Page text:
For the past two weeks, HousingWire took a deep dive into the effects an accelerated market can have on appraisal turn times and the delta between appraisal ratings and market forecasts. This week, industry experts discuss how to navigate client and referral partner expectations and minimize closing times when factors like these begin to decelerate the buying process.

Across the board, experts were in agreement that proactivity is key to avoid overpromising and under delivering. With many lenders seeing closings pushed out past 30, 45 and even 120 days, setting the expectation early gives lenders the opportunity to foster relationships with their clients and prepare for possible file extensions, said Mark Canale, senior loan officer and producing branch manager at Movement Mortgage.

“As an LO, you have to understand every aspect of the transaction. I get it, the seller needs to move, but doing a quick closing to incentivize the seller to accept your offer is no longer a selling point. You can’t say to a them, ‘Hey, we can close faster pick our offer,’” Canale said. “You need to have the confidence to say no, don’t fall into a tendency to say yes.”

But slowdowns aren’t always avoidable, especially on difficult properties and complicated buyers. Courtney Poulos, owner and broker of ACME Real Estate, said hiccups can occur anywhere along the process – from long wait times for liquidation of funds, to drive-by appraisals that were never intended to be drive-by, and underwriting staff being stretched thin in the wake of COVID-19.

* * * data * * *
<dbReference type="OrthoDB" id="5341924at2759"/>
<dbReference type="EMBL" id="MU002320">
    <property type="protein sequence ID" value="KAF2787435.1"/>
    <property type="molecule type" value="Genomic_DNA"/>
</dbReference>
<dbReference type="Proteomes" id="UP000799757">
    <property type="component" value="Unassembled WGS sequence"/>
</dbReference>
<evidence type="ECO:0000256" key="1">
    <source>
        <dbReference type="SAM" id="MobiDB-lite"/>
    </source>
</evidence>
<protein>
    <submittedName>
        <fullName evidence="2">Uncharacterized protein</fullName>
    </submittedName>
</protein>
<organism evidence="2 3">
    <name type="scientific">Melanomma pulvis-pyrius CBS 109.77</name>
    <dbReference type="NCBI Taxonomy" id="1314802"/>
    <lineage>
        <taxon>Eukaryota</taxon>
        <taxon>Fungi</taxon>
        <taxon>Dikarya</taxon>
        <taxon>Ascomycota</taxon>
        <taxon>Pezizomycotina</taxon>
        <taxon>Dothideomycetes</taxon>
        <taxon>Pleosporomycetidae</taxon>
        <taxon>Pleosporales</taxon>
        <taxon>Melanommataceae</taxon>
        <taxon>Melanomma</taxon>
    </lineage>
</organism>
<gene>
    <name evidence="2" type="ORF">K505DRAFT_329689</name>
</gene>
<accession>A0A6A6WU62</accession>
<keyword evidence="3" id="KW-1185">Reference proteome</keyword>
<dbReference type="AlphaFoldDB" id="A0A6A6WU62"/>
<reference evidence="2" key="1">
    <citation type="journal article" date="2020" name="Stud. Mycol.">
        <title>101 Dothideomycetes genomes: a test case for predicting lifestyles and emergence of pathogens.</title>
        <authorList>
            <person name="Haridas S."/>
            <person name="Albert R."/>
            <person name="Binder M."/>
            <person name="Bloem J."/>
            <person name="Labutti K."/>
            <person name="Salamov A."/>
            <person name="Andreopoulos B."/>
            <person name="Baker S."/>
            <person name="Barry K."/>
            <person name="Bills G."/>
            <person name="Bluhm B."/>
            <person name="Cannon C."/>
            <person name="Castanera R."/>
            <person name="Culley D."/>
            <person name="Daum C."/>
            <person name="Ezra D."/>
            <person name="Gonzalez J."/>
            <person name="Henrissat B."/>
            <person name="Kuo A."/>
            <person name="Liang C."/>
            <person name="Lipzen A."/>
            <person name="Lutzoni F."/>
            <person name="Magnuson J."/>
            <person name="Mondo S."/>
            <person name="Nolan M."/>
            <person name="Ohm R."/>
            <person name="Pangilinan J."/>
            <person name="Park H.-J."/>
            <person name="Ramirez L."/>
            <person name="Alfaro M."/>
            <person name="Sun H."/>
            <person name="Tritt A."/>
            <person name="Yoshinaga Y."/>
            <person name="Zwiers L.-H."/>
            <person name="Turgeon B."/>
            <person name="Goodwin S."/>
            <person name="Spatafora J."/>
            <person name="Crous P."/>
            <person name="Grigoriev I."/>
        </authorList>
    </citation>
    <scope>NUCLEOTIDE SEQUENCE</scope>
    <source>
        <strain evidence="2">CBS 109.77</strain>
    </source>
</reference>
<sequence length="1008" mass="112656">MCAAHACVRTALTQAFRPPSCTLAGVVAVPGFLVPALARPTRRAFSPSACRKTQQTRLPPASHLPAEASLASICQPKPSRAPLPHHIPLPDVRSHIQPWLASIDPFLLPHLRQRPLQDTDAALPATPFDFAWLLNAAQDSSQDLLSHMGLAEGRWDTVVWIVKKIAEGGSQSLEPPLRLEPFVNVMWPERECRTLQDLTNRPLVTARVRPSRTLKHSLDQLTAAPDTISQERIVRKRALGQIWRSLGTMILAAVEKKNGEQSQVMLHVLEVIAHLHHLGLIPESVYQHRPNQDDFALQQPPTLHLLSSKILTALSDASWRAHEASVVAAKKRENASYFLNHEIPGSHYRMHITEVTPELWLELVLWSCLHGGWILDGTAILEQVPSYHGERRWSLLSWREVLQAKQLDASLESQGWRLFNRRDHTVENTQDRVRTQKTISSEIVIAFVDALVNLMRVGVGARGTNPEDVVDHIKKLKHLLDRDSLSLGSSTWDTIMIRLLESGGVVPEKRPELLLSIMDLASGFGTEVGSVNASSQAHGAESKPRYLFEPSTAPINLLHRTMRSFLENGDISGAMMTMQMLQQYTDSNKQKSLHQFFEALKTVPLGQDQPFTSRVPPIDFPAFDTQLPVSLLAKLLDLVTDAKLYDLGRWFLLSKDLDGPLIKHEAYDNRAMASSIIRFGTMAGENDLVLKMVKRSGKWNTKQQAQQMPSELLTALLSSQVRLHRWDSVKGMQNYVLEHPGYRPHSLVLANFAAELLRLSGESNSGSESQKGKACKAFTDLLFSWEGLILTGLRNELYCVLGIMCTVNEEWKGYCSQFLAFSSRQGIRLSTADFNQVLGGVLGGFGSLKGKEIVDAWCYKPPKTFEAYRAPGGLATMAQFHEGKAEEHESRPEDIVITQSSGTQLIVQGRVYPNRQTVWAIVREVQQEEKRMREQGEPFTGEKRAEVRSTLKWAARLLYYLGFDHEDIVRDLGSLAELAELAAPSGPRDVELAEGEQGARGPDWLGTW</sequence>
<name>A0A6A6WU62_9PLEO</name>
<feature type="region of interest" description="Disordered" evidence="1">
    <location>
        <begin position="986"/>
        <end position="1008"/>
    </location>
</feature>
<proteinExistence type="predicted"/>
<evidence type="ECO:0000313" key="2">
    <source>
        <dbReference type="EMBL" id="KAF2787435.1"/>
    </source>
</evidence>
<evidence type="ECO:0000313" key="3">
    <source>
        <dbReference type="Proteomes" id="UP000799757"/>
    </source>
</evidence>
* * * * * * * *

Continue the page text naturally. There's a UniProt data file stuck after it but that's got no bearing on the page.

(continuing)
“You’ve got to realize that for companies, many of their workforces are working from home, and getting verification of employment or last minute employment confirmations can delay your process. Appraisals are of course going to be delayed, and then that can delay title orders, obviously. It’s a bundle, a domino effect, and it’s understandable that people can’t get it all done in the same timeframe that they used to,” said Tawn Kelley, executive vice president of Taylor Morrison Home Corporations.

To mitigate these problems, lenders have to be willing to leverage technology that helps with automation but doesn’t remove the humanistic element of lending, Kelley said.

Automation opportunities and leveraging lead data are a start, but experts said creating internal tech adoptions that are operational by everyone on a team is what creates consistency that borrowers will notices

Poulos warns though that while tech-like automation can leverage incredible opportunities, the relationship element of lending cannot fall to the wayside. Personal branding, excellent customer support and friendly check-ins help clients feel engaged and increase their willingness to be flexible in the process.

For all experts, communication across every step of the way was the key player to navigating closing times. Setting standards up front can fall flat farther down the line if agents, underwriters, appraisers and everyone in between isn’t on board with the goal.

“I’ll be brutally honest. The trickle-down effect is just too much, your processer is going to hate you, your system is going to hate you, your underwriter is going to hate you if you set everyone up for failure,” Canale said. “I want to make sure that if I need an extension, I have a laundry list of emails, text messages and phone calls to that borrower to say this weekend we tried to make it happen. Honesty doesn’t ruin relationships. Promising something you can’t deliver on will.”



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